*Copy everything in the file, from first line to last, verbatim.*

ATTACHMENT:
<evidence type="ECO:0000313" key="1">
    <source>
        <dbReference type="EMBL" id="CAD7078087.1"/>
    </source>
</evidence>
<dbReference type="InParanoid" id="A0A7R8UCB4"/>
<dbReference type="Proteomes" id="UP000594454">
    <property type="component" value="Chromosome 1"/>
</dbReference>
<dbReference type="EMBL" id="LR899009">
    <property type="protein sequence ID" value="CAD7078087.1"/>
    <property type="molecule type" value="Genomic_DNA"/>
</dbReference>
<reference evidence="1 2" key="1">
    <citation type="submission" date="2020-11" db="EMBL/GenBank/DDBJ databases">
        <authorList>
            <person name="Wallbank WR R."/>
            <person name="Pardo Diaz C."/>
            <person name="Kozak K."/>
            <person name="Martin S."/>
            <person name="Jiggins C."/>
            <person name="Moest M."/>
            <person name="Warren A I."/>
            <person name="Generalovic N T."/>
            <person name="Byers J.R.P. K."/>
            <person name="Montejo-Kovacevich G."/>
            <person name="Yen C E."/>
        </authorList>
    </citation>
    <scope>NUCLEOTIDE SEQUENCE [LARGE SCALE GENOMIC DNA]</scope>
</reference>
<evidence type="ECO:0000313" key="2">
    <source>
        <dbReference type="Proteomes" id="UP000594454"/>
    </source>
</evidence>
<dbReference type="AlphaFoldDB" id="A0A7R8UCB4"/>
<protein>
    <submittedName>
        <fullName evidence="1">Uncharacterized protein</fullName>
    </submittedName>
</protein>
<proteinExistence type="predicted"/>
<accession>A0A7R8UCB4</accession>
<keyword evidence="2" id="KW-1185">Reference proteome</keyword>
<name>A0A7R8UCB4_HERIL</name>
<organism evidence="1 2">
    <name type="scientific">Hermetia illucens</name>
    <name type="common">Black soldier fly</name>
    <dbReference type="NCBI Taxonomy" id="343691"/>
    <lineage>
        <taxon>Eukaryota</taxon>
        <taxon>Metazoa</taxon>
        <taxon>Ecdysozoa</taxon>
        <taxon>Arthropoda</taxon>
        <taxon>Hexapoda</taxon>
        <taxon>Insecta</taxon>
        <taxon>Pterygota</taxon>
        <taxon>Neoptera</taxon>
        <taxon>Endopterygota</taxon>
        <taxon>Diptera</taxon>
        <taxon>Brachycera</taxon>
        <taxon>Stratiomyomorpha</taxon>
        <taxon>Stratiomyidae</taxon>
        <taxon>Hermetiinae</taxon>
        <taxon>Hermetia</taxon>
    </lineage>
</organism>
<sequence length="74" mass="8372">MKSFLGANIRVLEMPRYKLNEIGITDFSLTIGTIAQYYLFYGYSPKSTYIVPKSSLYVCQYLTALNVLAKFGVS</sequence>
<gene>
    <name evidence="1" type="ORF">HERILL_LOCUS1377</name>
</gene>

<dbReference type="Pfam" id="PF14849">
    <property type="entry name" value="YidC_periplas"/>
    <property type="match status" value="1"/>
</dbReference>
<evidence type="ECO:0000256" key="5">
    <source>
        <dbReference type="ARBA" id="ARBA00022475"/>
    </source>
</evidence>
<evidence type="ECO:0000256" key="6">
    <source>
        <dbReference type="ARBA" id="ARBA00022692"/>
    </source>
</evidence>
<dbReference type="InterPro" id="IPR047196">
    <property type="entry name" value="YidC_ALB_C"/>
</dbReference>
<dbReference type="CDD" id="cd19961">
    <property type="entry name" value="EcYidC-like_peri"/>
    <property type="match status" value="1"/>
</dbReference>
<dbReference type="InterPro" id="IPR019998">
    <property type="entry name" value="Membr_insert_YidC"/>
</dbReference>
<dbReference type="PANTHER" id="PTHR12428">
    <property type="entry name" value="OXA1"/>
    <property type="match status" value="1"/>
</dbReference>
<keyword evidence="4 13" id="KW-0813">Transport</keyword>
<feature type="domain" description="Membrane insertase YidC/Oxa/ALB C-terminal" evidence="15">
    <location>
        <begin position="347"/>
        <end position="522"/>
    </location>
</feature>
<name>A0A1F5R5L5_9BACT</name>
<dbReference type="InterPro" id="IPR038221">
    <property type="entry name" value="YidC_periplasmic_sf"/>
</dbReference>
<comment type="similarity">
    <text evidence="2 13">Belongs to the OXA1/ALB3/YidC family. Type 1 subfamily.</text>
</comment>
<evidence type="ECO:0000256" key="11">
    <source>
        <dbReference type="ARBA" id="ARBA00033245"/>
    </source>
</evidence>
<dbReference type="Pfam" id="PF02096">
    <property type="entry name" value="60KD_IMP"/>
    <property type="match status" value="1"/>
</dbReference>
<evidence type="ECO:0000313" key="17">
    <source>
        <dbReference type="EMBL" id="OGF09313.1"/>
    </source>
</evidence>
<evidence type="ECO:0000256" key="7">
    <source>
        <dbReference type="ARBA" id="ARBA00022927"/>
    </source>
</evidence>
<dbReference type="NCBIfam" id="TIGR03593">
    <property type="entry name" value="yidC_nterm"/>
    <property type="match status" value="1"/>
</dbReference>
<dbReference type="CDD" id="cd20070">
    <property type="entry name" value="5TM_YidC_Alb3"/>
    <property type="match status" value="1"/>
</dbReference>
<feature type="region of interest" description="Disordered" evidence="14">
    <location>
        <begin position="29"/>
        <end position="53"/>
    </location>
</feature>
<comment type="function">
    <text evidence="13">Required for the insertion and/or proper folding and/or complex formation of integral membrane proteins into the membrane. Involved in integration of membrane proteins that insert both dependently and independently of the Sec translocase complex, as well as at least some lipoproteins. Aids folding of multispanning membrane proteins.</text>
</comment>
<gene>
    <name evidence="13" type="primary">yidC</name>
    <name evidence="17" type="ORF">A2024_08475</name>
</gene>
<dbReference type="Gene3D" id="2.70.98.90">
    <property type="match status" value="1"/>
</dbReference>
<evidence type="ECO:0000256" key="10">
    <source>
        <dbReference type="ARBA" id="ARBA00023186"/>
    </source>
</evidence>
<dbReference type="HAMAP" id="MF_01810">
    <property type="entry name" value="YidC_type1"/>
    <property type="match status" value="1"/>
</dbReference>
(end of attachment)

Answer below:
<evidence type="ECO:0000313" key="1">
    <source>
        <dbReference type="EMBL" id="CAD7078087.1"/>
    </source>
</evidence>
<dbReference type="InParanoid" id="A0A7R8UCB4"/>
<dbReference type="Proteomes" id="UP000594454">
    <property type="component" value="Chromosome 1"/>
</dbReference>
<dbReference type="EMBL" id="LR899009">
    <property type="protein sequence ID" value="CAD7078087.1"/>
    <property type="molecule type" value="Genomic_DNA"/>
</dbReference>
<reference evidence="1 2" key="1">
    <citation type="submission" date="2020-11" db="EMBL/GenBank/DDBJ databases">
        <authorList>
            <person name="Wallbank WR R."/>
            <person name="Pardo Diaz C."/>
            <person name="Kozak K."/>
            <person name="Martin S."/>
            <person name="Jiggins C."/>
            <person name="Moest M."/>
            <person name="Warren A I."/>
            <person name="Generalovic N T."/>
            <person name="Byers J.R.P. K."/>
            <person name="Montejo-Kovacevich G."/>
            <person name="Yen C E."/>
        </authorList>
    </citation>
    <scope>NUCLEOTIDE SEQUENCE [LARGE SCALE GENOMIC DNA]</scope>
</reference>
<evidence type="ECO:0000313" key="2">
    <source>
        <dbReference type="Proteomes" id="UP000594454"/>
    </source>
</evidence>
<dbReference type="AlphaFoldDB" id="A0A7R8UCB4"/>
<protein>
    <submittedName>
        <fullName evidence="1">Uncharacterized protein</fullName>
    </submittedName>
</protein>
<proteinExistence type="predicted"/>
<accession>A0A7R8UCB4</accession>
<keyword evidence="2" id="KW-1185">Reference proteome</keyword>
<name>A0A7R8UCB4_HERIL</name>
<organism evidence="1 2">
    <name type="scientific">Hermetia illucens</name>
    <name type="common">Black soldier fly</name>
    <dbReference type="NCBI Taxonomy" id="343691"/>
    <lineage>
        <taxon>Eukaryota</taxon>
        <taxon>Metazoa</taxon>
        <taxon>Ecdysozoa</taxon>
        <taxon>Arthropoda</taxon>
        <taxon>Hexapoda</taxon>
        <taxon>Insecta</taxon>
        <taxon>Pterygota</taxon>
        <taxon>Neoptera</taxon>
        <taxon>Endopterygota</taxon>
        <taxon>Diptera</taxon>
        <taxon>Brachycera</taxon>
        <taxon>Stratiomyomorpha</taxon>
        <taxon>Stratiomyidae</taxon>
        <taxon>Hermetiinae</taxon>
        <taxon>Hermetia</taxon>
    </lineage>
</organism>
<sequence length="74" mass="8372">MKSFLGANIRVLEMPRYKLNEIGITDFSLTIGTIAQYYLFYGYSPKSTYIVPKSSLYVCQYLTALNVLAKFGVS</sequence>
<gene>
    <name evidence="1" type="ORF">HERILL_LOCUS1377</name>
</gene>

<dbReference type="Pfam" id="PF14849">
    <property type="entry name" value="YidC_periplas"/>
    <property type="match status" value="1"/>
</dbReference>
<evidence type="ECO:0000256" key="5">
    <source>
        <dbReference type="ARBA" id="ARBA00022475"/>
    </source>
</evidence>
<evidence type="ECO:0000256" key="6">
    <source>
        <dbReference type="ARBA" id="ARBA00022692"/>
    </source>
</evidence>
<dbReference type="InterPro" id="IPR047196">
    <property type="entry name" value="YidC_ALB_C"/>
</dbReference>
<dbReference type="CDD" id="cd19961">
    <property type="entry name" value="EcYidC-like_peri"/>
    <property type="match status" value="1"/>
</dbReference>
<dbReference type="InterPro" id="IPR019998">
    <property type="entry name" value="Membr_insert_YidC"/>
</dbReference>
<dbReference type="PANTHER" id="PTHR12428">
    <property type="entry name" value="OXA1"/>
    <property type="match status" value="1"/>
</dbReference>
<keyword evidence="4 13" id="KW-0813">Transport</keyword>
<feature type="domain" description="Membrane insertase YidC/Oxa/ALB C-terminal" evidence="15">
    <location>
        <begin position="347"/>
        <end position="522"/>
    </location>
</feature>
<name>A0A1F5R5L5_9BACT</name>
<dbReference type="InterPro" id="IPR038221">
    <property type="entry name" value="YidC_periplasmic_sf"/>
</dbReference>
<comment type="similarity">
    <text evidence="2 13">Belongs to the OXA1/ALB3/YidC family. Type 1 subfamily.</text>
</comment>
<evidence type="ECO:0000256" key="11">
    <source>
        <dbReference type="ARBA" id="ARBA00033245"/>
    </source>
</evidence>
<dbReference type="Pfam" id="PF02096">
    <property type="entry name" value="60KD_IMP"/>
    <property type="match status" value="1"/>
</dbReference>
<evidence type="ECO:0000313" key="17">
    <source>
        <dbReference type="EMBL" id="OGF09313.1"/>
    </source>
</evidence>
<evidence type="ECO:0000256" key="7">
    <source>
        <dbReference type="ARBA" id="ARBA00022927"/>
    </source>
</evidence>
<dbReference type="NCBIfam" id="TIGR03593">
    <property type="entry name" value="yidC_nterm"/>
    <property type="match status" value="1"/>
</dbReference>
<dbReference type="CDD" id="cd20070">
    <property type="entry name" value="5TM_YidC_Alb3"/>
    <property type="match status" value="1"/>
</dbReference>
<feature type="region of interest" description="Disordered" evidence="14">
    <location>
        <begin position="29"/>
        <end position="53"/>
    </location>
</feature>
<comment type="function">
    <text evidence="13">Required for the insertion and/or proper folding and/or complex formation of integral membrane proteins into the membrane. Involved in integration of membrane proteins that insert both dependently and independently of the Sec translocase complex, as well as at least some lipoproteins. Aids folding of multispanning membrane proteins.</text>
</comment>
<gene>
    <name evidence="13" type="primary">yidC</name>
    <name evidence="17" type="ORF">A2024_08475</name>
</gene>
<dbReference type="Gene3D" id="2.70.98.90">
    <property type="match status" value="1"/>
</dbReference>
<evidence type="ECO:0000256" key="10">
    <source>
        <dbReference type="ARBA" id="ARBA00023186"/>
    </source>
</evidence>
<dbReference type="HAMAP" id="MF_01810">
    <property type="entry name" value="YidC_type1"/>
    <property type="match status" value="1"/>
</dbReference>